Most Pennsylvania residents know the importance of engaging in timely financial and retirement planning and how it ensures one's assets are divided off as one wishes but the significance of it is highlighted even more when one has special needs children. Providing for a special needs child's emotional, physical and financial needs for the long-term is as essential as it is challenging. According to one study, the lifetime cost to supporting someone with autism is around $1.4 million and if the person also has an intellectual disorder, the cost goes $2.3 million.
Though it may seem like the best option, making that child a beneficiary is perhaps the worst step that a parent can take. Rather than helping them in the long-run, it can actually have detrimental effects as children might not be able to qualify for federal benefits that offer financial help as having a limited amount of income and resources to one's names is a requirement.
Instead of that, there is a number of other estate planning options available. One is to create a 529 ABLE Account, which allows tax-free distributions if the money is used to pay for qualified expenses such as housing and employment training. A certain amount of money can be held in the account without jeopardizing one's eligibility for federal benefits. This can be supplemented by a special needs trust, over which the beneficiary has no actual control which is why once again eligibility won't be affected. Long-term care options might also be an option, as a complement to traditional medical insurance, to cover nursing home care or residency in an assisted living facility.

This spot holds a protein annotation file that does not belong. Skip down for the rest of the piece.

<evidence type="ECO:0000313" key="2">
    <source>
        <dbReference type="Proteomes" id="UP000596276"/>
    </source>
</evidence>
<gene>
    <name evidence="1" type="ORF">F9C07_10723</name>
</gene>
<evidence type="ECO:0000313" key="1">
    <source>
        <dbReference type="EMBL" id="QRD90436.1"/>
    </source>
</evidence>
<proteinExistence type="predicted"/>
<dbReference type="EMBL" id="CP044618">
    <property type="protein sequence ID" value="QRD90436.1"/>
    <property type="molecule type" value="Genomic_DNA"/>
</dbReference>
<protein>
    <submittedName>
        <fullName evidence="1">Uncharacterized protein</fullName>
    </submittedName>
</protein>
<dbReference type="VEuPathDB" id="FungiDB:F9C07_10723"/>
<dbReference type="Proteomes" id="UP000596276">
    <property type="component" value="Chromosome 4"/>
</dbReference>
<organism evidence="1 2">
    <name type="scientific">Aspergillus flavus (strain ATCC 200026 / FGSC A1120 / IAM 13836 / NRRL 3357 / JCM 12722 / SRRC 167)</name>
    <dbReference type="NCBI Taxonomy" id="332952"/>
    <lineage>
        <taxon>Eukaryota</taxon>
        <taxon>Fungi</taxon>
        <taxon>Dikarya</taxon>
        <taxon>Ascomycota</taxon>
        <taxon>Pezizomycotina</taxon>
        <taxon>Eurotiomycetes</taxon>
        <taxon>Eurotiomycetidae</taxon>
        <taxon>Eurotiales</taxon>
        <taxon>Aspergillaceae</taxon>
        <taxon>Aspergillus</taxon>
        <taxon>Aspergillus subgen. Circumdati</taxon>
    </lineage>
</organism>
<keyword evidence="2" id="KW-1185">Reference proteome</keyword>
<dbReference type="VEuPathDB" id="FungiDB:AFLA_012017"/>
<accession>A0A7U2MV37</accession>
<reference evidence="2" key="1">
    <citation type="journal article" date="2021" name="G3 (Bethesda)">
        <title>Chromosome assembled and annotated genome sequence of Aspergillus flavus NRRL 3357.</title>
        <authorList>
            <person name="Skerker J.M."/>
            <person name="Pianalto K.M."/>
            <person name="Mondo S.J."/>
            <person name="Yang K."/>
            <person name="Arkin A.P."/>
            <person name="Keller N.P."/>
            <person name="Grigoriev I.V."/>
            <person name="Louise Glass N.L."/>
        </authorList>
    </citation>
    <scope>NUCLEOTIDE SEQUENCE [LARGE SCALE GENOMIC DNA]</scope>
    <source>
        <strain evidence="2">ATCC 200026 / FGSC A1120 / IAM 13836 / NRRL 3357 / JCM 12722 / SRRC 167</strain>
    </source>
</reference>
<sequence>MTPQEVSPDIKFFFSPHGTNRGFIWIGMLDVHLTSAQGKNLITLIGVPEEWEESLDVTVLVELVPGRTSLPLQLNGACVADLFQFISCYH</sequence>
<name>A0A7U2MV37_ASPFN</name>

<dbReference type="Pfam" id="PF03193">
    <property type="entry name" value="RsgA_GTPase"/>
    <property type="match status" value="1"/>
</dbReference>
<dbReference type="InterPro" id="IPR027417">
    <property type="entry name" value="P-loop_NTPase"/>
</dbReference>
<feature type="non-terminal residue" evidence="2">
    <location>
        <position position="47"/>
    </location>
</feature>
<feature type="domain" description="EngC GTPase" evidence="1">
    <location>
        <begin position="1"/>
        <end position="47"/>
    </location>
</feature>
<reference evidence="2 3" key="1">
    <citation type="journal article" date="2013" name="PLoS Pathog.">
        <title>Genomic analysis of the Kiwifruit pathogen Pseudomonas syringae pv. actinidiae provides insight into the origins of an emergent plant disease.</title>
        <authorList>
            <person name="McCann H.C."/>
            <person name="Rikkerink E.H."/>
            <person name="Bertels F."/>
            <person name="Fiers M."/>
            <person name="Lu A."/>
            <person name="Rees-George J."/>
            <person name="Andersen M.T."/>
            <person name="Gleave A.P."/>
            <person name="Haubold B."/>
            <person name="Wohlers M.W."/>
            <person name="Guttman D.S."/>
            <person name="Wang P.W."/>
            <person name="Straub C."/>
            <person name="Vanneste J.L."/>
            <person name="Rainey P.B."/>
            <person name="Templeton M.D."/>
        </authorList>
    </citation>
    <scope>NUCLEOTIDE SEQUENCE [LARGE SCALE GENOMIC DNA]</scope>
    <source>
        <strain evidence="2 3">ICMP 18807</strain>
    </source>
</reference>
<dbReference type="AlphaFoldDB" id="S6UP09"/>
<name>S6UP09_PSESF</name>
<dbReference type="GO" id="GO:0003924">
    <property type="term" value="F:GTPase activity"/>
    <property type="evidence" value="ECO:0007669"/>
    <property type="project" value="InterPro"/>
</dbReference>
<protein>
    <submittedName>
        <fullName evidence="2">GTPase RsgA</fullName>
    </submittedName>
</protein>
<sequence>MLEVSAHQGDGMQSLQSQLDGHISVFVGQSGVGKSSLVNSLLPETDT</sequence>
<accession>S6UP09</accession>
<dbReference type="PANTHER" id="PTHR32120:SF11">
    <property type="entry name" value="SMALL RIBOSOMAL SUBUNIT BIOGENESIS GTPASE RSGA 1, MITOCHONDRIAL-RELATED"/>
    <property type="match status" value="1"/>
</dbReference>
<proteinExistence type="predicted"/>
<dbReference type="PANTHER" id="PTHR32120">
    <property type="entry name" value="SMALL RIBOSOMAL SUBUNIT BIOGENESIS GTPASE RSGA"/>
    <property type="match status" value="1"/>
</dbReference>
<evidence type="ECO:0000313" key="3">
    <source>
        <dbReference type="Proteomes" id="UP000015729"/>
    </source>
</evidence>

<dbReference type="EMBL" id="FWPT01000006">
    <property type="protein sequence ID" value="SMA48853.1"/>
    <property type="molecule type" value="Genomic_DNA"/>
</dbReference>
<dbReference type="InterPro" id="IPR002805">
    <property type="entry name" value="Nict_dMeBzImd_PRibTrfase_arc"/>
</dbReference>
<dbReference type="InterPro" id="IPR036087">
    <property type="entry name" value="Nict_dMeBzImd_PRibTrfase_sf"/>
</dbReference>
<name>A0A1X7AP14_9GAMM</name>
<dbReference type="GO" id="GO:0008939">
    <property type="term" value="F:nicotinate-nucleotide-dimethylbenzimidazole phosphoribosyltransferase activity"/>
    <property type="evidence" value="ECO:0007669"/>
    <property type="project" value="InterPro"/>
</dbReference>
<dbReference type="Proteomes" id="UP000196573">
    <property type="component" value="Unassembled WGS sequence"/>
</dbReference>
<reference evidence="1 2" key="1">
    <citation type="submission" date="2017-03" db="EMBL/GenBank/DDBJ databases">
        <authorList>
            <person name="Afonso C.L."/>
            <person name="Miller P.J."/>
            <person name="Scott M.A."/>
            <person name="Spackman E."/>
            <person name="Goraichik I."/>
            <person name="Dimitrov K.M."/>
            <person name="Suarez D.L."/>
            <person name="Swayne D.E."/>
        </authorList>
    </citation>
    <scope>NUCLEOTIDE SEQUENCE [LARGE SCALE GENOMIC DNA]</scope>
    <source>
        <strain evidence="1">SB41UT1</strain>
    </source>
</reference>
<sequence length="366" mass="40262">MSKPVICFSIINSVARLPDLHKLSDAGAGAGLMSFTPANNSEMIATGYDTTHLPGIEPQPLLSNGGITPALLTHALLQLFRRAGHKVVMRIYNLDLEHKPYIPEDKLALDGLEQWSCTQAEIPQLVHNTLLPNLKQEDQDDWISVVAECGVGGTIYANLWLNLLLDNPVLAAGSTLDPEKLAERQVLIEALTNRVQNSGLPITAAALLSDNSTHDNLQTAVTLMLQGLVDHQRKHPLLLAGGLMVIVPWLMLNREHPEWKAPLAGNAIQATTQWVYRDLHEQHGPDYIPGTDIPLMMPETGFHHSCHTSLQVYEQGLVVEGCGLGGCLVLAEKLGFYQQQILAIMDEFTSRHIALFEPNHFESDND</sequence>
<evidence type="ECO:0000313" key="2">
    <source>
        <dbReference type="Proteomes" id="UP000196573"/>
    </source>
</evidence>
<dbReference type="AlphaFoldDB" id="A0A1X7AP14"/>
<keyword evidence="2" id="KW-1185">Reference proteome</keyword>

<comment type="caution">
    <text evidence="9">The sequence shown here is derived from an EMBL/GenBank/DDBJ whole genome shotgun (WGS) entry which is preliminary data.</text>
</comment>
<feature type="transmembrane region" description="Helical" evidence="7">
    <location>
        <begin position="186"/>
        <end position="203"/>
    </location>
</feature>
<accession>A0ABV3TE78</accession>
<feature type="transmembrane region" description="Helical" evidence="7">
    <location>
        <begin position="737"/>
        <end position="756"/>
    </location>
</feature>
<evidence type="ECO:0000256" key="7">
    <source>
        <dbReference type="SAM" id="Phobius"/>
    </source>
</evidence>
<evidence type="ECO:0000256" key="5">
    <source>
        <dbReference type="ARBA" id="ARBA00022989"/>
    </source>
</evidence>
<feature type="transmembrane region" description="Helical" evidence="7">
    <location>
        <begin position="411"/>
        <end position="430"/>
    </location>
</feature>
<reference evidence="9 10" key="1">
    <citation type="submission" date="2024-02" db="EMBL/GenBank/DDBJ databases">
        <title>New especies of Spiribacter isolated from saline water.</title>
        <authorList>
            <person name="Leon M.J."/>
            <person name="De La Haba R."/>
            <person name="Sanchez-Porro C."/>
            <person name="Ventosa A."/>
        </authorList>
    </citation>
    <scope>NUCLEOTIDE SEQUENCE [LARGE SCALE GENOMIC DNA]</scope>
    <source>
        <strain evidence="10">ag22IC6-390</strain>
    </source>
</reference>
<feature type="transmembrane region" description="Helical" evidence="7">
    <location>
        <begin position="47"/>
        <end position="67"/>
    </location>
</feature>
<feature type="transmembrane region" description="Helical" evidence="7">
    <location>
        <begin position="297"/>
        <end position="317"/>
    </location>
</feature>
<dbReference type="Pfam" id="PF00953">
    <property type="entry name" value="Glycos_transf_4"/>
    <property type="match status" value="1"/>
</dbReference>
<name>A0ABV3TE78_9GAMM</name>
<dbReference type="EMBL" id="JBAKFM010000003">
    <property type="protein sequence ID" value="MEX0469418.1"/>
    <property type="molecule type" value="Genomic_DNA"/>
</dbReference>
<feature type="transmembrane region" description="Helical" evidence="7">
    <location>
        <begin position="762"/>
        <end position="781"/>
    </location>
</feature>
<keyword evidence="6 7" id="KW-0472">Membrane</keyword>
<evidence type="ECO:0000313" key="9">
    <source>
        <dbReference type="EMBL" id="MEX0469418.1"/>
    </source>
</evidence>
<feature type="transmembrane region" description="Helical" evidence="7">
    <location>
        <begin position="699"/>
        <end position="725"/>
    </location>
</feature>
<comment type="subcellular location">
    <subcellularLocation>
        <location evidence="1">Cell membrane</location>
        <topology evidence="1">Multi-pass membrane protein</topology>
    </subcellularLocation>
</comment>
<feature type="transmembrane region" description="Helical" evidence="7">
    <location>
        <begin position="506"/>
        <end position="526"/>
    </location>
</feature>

Its important to understand the various tools at one's disposal when engaging in financial planning for the future. To ensure one understands the implications of each option, it might be beneficial to consult an experienced attorney.